On the same exhibit panel is a photo with the caption: “SS guards and Kapos captured at Bergen-Belsen, April 1945.”  What is not explained is that these SS guards had volunteered to stay at the camp to help the British after the Bergen-Belsen camp was voluntarily turned over them by Heinrich Himmler on April 15, 1945.  They were “captured” after the British broke their agreement with the Germans; the SS men had not volunteered to help the British with the understanding that they would be “captured” and put on trial as war criminals.

You can read about the SS guards who were “captured” on my website here.

Famous photo of woman and children walking to the gas chamber at Auschwitz

The photo above, which is probably the most famous photograph of the Holocaust, shows a woman and children walking down a road inside the Auschwitz-Birkenau camp.

This photo is shown in The Courage to Remember exhibit with a caption which says that the woman and children are “on the way to the gas chambers.”  The photo is on a panel which has the title “Auschwitz-Birkenau, Half Hell and Half Lunatic Asylum.”  I don’t understand this title, but maybe it means that anyone, who thinks this photo proves that there were gas chambers at Auschwitz, belongs in a lunatic asylum.

On an exhibit panel with the title Theresienstadt, the “Model Ghetto” there is a black and white close-up photo of a sign that reads “Arbeit Macht Frei” with the caption: “Work makes Freedom” the cynical sign at Theresienstadt, 1943.  The problem is that this sign was not on the Theresienstadt Ghetto where the Jews were sent.  The sign was on the gate into the Little Fortress, a prison for political prisoners that was near the Ghetto.  My photo below shows the gate into the Little Fortress.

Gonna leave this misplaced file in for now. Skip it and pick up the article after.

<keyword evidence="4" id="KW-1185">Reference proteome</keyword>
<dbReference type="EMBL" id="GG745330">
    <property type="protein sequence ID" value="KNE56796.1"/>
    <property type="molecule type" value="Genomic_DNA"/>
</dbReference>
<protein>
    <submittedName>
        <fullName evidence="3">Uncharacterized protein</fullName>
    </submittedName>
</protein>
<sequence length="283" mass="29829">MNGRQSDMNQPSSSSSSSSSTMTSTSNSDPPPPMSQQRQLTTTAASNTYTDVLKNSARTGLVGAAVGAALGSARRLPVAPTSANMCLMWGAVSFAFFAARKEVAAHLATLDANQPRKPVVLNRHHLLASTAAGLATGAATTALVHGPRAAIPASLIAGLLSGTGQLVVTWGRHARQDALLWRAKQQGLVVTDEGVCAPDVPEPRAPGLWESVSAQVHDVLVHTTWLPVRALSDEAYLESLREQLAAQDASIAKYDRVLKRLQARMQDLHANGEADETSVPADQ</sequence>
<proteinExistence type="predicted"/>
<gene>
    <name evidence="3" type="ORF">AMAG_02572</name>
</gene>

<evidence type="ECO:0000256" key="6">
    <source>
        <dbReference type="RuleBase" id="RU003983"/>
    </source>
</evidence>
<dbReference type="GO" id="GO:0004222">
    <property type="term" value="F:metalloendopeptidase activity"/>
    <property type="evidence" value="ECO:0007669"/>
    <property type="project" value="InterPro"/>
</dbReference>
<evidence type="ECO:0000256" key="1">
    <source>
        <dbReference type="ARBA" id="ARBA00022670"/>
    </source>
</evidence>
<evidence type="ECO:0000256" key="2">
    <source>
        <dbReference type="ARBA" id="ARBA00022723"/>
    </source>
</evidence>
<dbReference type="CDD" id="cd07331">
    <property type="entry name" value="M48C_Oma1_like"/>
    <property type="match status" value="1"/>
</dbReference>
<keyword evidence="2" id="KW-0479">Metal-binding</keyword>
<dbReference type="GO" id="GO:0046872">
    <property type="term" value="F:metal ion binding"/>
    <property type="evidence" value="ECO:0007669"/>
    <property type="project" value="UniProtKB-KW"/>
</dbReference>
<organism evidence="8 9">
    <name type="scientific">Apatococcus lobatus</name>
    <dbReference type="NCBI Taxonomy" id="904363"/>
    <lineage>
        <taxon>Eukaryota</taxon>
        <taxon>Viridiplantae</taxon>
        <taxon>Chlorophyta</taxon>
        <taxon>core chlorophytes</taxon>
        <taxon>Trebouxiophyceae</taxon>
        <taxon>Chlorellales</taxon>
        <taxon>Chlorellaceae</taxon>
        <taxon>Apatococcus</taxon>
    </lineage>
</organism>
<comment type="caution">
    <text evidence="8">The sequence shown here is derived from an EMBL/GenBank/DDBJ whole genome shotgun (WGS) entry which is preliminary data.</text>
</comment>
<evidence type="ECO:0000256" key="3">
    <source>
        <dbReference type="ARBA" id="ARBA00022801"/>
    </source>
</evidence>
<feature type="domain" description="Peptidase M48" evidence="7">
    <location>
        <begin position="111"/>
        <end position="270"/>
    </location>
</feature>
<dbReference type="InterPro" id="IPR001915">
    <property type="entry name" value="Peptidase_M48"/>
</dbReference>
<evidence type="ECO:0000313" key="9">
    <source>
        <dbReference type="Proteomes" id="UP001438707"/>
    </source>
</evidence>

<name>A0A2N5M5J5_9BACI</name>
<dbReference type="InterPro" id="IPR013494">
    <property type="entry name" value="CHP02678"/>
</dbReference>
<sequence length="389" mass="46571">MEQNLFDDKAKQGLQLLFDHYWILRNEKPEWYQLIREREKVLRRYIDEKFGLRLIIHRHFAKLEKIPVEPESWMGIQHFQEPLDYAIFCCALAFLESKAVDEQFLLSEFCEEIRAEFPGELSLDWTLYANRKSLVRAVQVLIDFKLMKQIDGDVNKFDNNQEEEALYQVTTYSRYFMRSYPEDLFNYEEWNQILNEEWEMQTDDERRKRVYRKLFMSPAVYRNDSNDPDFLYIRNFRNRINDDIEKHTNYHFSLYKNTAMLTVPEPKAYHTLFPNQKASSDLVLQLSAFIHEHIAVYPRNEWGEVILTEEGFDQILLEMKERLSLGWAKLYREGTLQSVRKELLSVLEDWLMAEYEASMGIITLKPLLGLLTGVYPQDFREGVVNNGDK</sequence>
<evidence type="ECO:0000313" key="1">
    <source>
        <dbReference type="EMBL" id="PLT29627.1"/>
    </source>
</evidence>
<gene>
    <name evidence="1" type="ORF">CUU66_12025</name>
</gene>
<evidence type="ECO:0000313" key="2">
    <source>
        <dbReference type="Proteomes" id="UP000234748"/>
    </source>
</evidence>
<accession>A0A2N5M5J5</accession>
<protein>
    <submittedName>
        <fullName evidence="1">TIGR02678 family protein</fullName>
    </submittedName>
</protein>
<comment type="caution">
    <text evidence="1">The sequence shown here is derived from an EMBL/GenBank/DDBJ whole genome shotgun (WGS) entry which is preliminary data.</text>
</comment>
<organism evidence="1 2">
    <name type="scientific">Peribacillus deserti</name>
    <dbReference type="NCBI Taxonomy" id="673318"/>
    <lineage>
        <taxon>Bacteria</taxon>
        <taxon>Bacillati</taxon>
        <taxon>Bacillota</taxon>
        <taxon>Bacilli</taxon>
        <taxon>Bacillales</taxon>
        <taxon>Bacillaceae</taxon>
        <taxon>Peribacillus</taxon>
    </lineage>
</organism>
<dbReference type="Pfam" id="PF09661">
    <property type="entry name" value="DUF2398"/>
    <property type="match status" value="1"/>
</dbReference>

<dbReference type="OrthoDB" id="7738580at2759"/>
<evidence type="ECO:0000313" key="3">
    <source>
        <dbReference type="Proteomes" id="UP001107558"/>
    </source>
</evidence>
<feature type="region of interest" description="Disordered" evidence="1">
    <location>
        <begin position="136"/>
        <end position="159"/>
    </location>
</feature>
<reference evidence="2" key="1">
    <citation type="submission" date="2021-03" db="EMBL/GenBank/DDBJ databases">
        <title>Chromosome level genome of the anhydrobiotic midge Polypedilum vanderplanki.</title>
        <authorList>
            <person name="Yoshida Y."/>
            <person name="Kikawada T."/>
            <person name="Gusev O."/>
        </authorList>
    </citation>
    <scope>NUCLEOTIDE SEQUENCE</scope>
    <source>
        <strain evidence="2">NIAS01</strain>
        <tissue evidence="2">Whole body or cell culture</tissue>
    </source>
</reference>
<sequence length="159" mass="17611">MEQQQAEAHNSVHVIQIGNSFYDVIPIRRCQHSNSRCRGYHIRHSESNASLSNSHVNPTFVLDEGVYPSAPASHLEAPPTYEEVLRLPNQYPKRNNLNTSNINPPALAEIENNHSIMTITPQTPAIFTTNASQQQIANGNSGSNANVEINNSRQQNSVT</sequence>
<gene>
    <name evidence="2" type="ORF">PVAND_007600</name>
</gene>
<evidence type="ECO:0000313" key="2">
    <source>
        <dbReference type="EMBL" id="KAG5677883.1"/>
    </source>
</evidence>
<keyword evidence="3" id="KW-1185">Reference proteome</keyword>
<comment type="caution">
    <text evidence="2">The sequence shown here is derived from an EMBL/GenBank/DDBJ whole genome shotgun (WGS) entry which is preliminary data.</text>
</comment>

Arbeit macht Frei sign was on the gate into the Little Fortress, not the gate into the Theresienstadt Ghetto

Another panel in the exhibit has the title “The Deadly Philosophy, Racial Purity.”  Correct me if I am wrong, but haven’t the Jews tried to keep their race pure for 5,000 years?  On this exhibit panel is a photo taken at Auschwitz, which is shown below.

Photo of a Jewish prisoner at Auschwitz

Dr. Josef Mengele was doing research at Auschwitz-Birkenau to determine the heredity involved in producing a race with deformities, so as to keep the German ethnic group free of deformities. Was that so wrong?

The photo below is shown in the exhibit on a panel with the title “The Reich Expands 1938.”  The subtitle is “Jews forced to clean the streets of Vienna 1938.”  The caption of the photo reads “Jewish men and women were forced to scrub the streets on their knees while many Viennese cheered.”

Photo in The Courage to Remember exhibit

In the exhibit, the photo is cropped so as NOT to show the soldiers in the background.  This photograph also hangs in the USHMM; it shows Jews being forced to scrub Schuschnigg’s Fatherland Front slogans off the sidewalks of Vienna after the Anschluss.  Would it have killed the organizers of the exhibit to explain what is really going on in this photo?

Was there anything in the exhibit that met with my approval?  Yes, there was a photo taken in the courtyard at the Mauthausen concentration camp in Austria which had this caption:  “Mass delousing of Mauthausen inmates during a typhus epidemic in 1941.”  The usual story told about Mauthausen is that the prisoners were forced to stand naked in the courtyard in order to kill them by freezing them to death.  The photo is shown below.

Prisoners in the courtyard at Mauthausen

Photos of the exhibit at CSUS are shown below.

The Courage to Remember exhibit

One of the 42 panels in the Courage to Remember exhibit

Poster at the entrance to the exhibit